Figure 1: Limits on pair production of stop and scharm particles. The horizontal axis shows the mass of the stop or scharm, while the vertical axis corresponds to the mass of the lightest superpartner. The red line shows the observed limit, while the blue line and the yellow band show the expected limit and its uncertainty. The filled blue region shows models excluded by previous ATLAS searches. (Image: ATLAS Collaboration/CERN)

Why is gravity so much weaker than the other forces of nature? This fundamental discrepancy, known as the “hierarchy problem”, has long been a source of puzzlement. Since the discovery of a scalar particle, the Higgs boson, with a mass of 125 GeV near that of the W and Z bosons mediating the weak force, the hierarchy problem is more acute than ever. Due to large quantum corrections the most natural mass of the Higgs boson should be many orders of magnitude above the one observed. Potentially as large as the Planck mass of order 1019 GeV, the energy at which gravity is expected to become as strong as the other forces.

Supersymmetry addresses the hierarchy problem by introducing partners of the known elementary particles that cancel these detrimental quantum corrections to the Higgs mass. For this solution to work, however, the supersymmetric partner of the top quark (known as the “stop”) must have a mass not too different from that of the top quark itself. When this is the case, supersymmetry “stabilises” the mass of the Higgs boson because the top and stop contribute with opposite signs to the quantum corrections.

Similar to the top quark itself, the stop is generally expected to decay via a bottom quark. Many attempts have been made to discover the stop in such decays. However, an intriguing theoretical possibility is that the stop might instead preferentially decay to final states containing a charm instead of a bottom quark.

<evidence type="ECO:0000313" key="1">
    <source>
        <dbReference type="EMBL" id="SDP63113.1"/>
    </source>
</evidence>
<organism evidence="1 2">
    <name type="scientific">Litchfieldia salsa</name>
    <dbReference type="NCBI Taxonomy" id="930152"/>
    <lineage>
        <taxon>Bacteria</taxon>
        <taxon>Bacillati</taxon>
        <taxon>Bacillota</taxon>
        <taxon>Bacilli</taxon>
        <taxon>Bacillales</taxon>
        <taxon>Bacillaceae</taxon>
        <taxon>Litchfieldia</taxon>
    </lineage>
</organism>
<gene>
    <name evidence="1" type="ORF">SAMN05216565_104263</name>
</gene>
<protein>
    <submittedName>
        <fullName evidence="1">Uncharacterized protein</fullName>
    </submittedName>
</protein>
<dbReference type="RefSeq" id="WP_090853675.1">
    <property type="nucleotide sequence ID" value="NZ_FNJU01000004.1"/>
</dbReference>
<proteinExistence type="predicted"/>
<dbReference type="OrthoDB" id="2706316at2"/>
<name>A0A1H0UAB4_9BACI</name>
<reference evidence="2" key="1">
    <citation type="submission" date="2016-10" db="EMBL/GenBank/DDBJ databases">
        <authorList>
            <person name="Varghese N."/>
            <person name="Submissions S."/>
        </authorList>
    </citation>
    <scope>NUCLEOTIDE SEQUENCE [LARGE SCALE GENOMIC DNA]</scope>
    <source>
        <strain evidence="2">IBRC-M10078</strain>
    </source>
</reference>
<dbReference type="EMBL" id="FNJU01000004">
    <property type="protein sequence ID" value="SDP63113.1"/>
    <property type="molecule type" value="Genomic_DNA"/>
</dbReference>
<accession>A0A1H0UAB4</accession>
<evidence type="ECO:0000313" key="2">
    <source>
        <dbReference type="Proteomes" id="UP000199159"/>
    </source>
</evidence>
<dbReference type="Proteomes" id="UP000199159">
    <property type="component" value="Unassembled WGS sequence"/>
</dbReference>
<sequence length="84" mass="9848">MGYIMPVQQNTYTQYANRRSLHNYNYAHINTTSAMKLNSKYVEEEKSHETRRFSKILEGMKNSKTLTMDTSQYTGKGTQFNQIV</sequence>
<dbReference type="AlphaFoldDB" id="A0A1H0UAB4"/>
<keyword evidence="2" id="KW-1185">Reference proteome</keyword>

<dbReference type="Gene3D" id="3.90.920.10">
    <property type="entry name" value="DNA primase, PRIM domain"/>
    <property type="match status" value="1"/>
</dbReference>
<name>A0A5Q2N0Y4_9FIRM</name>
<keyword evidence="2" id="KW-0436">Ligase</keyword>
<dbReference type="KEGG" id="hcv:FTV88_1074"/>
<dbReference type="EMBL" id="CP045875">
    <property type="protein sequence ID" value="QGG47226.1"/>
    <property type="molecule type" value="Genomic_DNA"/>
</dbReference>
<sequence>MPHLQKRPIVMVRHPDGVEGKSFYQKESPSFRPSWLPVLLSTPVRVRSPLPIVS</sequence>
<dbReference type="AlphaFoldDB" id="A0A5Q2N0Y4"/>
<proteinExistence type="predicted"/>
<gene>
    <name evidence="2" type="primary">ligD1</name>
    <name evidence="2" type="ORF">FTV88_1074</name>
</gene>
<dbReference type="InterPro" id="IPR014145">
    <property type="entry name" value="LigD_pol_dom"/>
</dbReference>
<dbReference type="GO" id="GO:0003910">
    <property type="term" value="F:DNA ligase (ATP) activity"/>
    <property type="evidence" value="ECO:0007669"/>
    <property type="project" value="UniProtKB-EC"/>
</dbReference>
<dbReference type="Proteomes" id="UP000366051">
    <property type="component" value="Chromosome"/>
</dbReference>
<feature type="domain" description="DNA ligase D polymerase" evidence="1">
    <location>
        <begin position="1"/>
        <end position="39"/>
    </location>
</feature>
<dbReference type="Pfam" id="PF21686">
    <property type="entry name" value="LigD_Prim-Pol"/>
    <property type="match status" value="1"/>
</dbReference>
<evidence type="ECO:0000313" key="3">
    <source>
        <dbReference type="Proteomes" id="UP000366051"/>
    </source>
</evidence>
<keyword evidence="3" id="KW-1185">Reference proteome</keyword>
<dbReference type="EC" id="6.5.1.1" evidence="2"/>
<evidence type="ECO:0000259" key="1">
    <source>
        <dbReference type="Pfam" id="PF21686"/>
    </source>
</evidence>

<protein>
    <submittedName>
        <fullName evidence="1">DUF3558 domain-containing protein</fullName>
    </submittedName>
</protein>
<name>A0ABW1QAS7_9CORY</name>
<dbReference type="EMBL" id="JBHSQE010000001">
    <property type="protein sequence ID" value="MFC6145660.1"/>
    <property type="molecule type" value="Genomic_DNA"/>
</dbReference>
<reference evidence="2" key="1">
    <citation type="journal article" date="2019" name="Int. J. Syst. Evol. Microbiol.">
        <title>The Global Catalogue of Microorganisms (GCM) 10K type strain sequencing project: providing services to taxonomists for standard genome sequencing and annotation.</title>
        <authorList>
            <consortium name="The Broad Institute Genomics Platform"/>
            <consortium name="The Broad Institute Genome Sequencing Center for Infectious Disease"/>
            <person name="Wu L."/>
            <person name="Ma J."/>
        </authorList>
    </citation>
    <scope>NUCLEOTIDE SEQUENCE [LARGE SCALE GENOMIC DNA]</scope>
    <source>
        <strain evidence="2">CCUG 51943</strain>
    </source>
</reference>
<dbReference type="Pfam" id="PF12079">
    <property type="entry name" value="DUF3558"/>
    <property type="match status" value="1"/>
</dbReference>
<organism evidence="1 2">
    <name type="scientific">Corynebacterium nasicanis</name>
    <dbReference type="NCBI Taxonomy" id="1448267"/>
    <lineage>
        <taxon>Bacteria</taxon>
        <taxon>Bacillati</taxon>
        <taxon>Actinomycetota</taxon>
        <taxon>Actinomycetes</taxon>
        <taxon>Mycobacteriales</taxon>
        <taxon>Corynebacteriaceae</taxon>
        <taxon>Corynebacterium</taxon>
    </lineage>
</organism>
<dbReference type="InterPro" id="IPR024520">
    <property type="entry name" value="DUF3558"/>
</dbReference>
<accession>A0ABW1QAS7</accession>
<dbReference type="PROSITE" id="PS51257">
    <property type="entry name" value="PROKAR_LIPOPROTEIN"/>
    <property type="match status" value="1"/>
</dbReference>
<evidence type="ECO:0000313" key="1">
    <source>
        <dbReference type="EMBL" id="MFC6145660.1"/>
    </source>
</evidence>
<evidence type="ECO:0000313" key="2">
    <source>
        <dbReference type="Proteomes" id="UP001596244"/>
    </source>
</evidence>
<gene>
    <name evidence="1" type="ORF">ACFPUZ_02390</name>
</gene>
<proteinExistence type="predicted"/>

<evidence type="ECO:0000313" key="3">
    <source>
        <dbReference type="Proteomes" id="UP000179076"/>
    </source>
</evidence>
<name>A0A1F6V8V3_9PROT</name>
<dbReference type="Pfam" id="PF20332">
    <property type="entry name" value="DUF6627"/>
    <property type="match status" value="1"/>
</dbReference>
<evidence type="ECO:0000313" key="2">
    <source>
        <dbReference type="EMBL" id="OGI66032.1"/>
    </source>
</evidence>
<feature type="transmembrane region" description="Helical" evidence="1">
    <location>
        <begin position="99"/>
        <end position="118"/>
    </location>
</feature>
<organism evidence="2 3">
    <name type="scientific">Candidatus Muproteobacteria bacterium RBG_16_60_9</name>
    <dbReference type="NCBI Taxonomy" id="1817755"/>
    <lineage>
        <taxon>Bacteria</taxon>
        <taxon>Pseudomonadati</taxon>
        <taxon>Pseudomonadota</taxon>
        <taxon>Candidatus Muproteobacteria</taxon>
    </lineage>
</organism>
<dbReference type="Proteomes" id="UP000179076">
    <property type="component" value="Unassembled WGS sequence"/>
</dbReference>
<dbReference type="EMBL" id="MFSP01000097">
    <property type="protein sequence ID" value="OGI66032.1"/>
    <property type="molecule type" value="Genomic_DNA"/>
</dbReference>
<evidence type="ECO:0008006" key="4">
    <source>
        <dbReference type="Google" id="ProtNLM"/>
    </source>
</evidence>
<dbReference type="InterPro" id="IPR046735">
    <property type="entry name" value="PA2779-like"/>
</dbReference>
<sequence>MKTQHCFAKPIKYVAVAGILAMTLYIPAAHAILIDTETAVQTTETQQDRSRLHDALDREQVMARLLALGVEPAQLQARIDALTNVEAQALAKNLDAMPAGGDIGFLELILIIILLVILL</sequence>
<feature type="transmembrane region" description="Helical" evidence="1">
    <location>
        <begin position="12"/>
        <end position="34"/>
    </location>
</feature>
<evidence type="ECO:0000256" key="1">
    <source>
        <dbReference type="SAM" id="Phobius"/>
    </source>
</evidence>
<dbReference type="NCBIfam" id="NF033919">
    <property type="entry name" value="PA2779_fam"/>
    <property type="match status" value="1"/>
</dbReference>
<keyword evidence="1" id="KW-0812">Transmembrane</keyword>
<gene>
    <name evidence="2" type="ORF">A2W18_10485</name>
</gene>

Figure 2: Summary of the current status of searches for pair production of stops in ATLAS, not including the latest results described in Figure 1. The horizontal axis shows the mass of the stop, while the vertical axis corresponds to the mass of the lightest superpartner. The filled regions show observed limits on the superpartner masses. Different colours correspond to different search strategies, while the light blue area shows the results obtained with the 8 TeV dataset. Dashed lines correspond to expected limits. (Image: ATLAS Collaboration/CERN)

ATLAS has released a new search for stops decaying to charm quarks, significantly improving previous results that used 8 TeV proton-proton collision data. One of the main challenges in the search is identifying the presence of charm quarks in proton-proton collisions events. Particles containing a charm quark travel just a fraction of a millimetre before decaying. This is unlike most particles composed of lighter quarks, which are either nearly stable or decay almost instantly after they are produced.

Thanks to ATLAS’ superb particle tracking capabilities, physicists were able to pick out small displacements from charm quarks amongst hundreds of other tracks in the collision. Performing this feat is more challenging for charm quarks than bottom quarks, since particles containing bottom quarks travel longer on average before decaying, making then easier to identify. The new ATLAS search is also able to detect signals from the supersymmetric partner of the charm quark (the “s-charm” or “scharm”). Such particles could be lighter than other quark superpartners and thus may be more copiously produced at the LHC. Their signal in the detector would be identical to that of stops considered by the search.

Though the ATLAS search found no signals of stops or scharms, new limits were set on the masses of these hypothetical particles, as shown in Figure 1. These results complement those from other ATLAS searches for the stop, summarised in Figure 2. There appears to be little room left for stops of similar mass to the top quark, and the hierarchy puzzle remains unsolved.